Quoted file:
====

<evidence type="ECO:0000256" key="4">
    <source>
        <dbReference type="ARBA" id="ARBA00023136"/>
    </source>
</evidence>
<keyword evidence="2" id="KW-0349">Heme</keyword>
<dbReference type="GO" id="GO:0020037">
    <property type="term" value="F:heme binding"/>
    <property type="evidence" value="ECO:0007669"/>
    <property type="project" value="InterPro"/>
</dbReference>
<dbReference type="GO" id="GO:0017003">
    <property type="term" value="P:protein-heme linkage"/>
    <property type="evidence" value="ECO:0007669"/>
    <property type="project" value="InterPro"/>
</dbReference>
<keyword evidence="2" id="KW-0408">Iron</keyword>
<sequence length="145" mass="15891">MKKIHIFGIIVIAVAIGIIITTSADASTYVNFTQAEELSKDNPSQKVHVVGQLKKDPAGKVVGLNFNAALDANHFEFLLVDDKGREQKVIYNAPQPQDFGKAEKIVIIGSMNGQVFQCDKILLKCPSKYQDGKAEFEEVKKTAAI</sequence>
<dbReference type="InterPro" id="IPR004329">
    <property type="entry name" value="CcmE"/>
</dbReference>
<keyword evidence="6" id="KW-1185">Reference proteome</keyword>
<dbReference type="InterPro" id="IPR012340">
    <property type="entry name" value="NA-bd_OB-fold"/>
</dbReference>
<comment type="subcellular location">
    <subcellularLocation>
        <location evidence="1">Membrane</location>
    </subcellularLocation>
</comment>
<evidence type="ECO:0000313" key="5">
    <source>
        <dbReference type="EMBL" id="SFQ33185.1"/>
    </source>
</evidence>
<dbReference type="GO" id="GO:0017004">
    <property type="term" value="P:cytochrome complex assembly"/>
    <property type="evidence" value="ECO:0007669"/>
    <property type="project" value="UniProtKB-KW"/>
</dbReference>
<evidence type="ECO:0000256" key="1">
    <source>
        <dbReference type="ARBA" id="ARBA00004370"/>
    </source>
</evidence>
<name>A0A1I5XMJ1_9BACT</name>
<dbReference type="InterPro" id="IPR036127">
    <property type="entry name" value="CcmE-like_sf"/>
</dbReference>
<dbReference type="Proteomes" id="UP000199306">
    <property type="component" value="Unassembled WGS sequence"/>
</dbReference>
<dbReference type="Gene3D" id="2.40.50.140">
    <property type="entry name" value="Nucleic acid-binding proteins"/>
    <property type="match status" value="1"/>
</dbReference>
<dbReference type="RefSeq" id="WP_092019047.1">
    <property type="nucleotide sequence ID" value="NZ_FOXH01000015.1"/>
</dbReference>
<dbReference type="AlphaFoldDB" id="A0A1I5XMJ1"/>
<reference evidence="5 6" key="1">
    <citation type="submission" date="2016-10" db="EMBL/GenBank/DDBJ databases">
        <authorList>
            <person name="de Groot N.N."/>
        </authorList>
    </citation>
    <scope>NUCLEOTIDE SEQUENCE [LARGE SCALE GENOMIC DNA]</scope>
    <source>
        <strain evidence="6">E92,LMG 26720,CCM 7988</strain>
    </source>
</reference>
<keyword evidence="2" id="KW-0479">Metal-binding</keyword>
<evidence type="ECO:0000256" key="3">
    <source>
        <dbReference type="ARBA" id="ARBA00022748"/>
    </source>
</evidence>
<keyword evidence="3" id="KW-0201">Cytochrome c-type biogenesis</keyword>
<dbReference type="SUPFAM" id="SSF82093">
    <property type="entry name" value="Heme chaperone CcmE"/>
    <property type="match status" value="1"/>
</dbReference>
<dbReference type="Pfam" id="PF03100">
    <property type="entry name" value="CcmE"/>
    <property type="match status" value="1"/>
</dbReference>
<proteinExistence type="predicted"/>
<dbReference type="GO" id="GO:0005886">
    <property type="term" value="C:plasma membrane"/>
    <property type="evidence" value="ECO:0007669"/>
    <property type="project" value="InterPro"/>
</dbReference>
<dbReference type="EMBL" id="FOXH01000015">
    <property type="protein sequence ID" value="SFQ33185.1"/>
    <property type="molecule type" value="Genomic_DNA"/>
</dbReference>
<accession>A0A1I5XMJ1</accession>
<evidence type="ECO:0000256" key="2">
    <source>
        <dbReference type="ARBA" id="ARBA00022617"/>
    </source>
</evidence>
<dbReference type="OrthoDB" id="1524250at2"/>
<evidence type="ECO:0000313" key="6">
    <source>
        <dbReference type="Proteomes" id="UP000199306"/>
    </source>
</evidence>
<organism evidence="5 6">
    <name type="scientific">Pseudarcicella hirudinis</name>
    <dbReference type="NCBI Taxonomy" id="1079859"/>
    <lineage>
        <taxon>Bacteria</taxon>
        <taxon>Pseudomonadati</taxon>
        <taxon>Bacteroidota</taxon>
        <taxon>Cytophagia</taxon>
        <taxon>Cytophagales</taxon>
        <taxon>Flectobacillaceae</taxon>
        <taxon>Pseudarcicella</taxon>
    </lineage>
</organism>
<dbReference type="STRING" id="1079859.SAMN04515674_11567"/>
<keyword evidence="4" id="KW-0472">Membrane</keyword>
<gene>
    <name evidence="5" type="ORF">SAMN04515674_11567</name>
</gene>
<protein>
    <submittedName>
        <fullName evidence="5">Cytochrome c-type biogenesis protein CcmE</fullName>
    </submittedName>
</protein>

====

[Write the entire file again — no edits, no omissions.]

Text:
<evidence type="ECO:0000256" key="4">
    <source>
        <dbReference type="ARBA" id="ARBA00023136"/>
    </source>
</evidence>
<keyword evidence="2" id="KW-0349">Heme</keyword>
<dbReference type="GO" id="GO:0020037">
    <property type="term" value="F:heme binding"/>
    <property type="evidence" value="ECO:0007669"/>
    <property type="project" value="InterPro"/>
</dbReference>
<dbReference type="GO" id="GO:0017003">
    <property type="term" value="P:protein-heme linkage"/>
    <property type="evidence" value="ECO:0007669"/>
    <property type="project" value="InterPro"/>
</dbReference>
<keyword evidence="2" id="KW-0408">Iron</keyword>
<sequence length="145" mass="15891">MKKIHIFGIIVIAVAIGIIITTSADASTYVNFTQAEELSKDNPSQKVHVVGQLKKDPAGKVVGLNFNAALDANHFEFLLVDDKGREQKVIYNAPQPQDFGKAEKIVIIGSMNGQVFQCDKILLKCPSKYQDGKAEFEEVKKTAAI</sequence>
<dbReference type="InterPro" id="IPR004329">
    <property type="entry name" value="CcmE"/>
</dbReference>
<keyword evidence="6" id="KW-1185">Reference proteome</keyword>
<dbReference type="InterPro" id="IPR012340">
    <property type="entry name" value="NA-bd_OB-fold"/>
</dbReference>
<comment type="subcellular location">
    <subcellularLocation>
        <location evidence="1">Membrane</location>
    </subcellularLocation>
</comment>
<evidence type="ECO:0000313" key="5">
    <source>
        <dbReference type="EMBL" id="SFQ33185.1"/>
    </source>
</evidence>
<dbReference type="GO" id="GO:0017004">
    <property type="term" value="P:cytochrome complex assembly"/>
    <property type="evidence" value="ECO:0007669"/>
    <property type="project" value="UniProtKB-KW"/>
</dbReference>
<evidence type="ECO:0000256" key="1">
    <source>
        <dbReference type="ARBA" id="ARBA00004370"/>
    </source>
</evidence>
<name>A0A1I5XMJ1_9BACT</name>
<dbReference type="InterPro" id="IPR036127">
    <property type="entry name" value="CcmE-like_sf"/>
</dbReference>
<dbReference type="Proteomes" id="UP000199306">
    <property type="component" value="Unassembled WGS sequence"/>
</dbReference>
<dbReference type="Gene3D" id="2.40.50.140">
    <property type="entry name" value="Nucleic acid-binding proteins"/>
    <property type="match status" value="1"/>
</dbReference>
<dbReference type="RefSeq" id="WP_092019047.1">
    <property type="nucleotide sequence ID" value="NZ_FOXH01000015.1"/>
</dbReference>
<dbReference type="AlphaFoldDB" id="A0A1I5XMJ1"/>
<reference evidence="5 6" key="1">
    <citation type="submission" date="2016-10" db="EMBL/GenBank/DDBJ databases">
        <authorList>
            <person name="de Groot N.N."/>
        </authorList>
    </citation>
    <scope>NUCLEOTIDE SEQUENCE [LARGE SCALE GENOMIC DNA]</scope>
    <source>
        <strain evidence="6">E92,LMG 26720,CCM 7988</strain>
    </source>
</reference>
<keyword evidence="2" id="KW-0479">Metal-binding</keyword>
<evidence type="ECO:0000256" key="3">
    <source>
        <dbReference type="ARBA" id="ARBA00022748"/>
    </source>
</evidence>
<keyword evidence="3" id="KW-0201">Cytochrome c-type biogenesis</keyword>
<dbReference type="SUPFAM" id="SSF82093">
    <property type="entry name" value="Heme chaperone CcmE"/>
    <property type="match status" value="1"/>
</dbReference>
<dbReference type="Pfam" id="PF03100">
    <property type="entry name" value="CcmE"/>
    <property type="match status" value="1"/>
</dbReference>
<proteinExistence type="predicted"/>
<dbReference type="GO" id="GO:0005886">
    <property type="term" value="C:plasma membrane"/>
    <property type="evidence" value="ECO:0007669"/>
    <property type="project" value="InterPro"/>
</dbReference>
<dbReference type="EMBL" id="FOXH01000015">
    <property type="protein sequence ID" value="SFQ33185.1"/>
    <property type="molecule type" value="Genomic_DNA"/>
</dbReference>
<accession>A0A1I5XMJ1</accession>
<evidence type="ECO:0000256" key="2">
    <source>
        <dbReference type="ARBA" id="ARBA00022617"/>
    </source>
</evidence>
<dbReference type="OrthoDB" id="1524250at2"/>
<evidence type="ECO:0000313" key="6">
    <source>
        <dbReference type="Proteomes" id="UP000199306"/>
    </source>
</evidence>
<organism evidence="5 6">
    <name type="scientific">Pseudarcicella hirudinis</name>
    <dbReference type="NCBI Taxonomy" id="1079859"/>
    <lineage>
        <taxon>Bacteria</taxon>
        <taxon>Pseudomonadati</taxon>
        <taxon>Bacteroidota</taxon>
        <taxon>Cytophagia</taxon>
        <taxon>Cytophagales</taxon>
        <taxon>Flectobacillaceae</taxon>
        <taxon>Pseudarcicella</taxon>
    </lineage>
</organism>
<dbReference type="STRING" id="1079859.SAMN04515674_11567"/>
<keyword evidence="4" id="KW-0472">Membrane</keyword>
<gene>
    <name evidence="5" type="ORF">SAMN04515674_11567</name>
</gene>
<protein>
    <submittedName>
        <fullName evidence="5">Cytochrome c-type biogenesis protein CcmE</fullName>
    </submittedName>
</protein>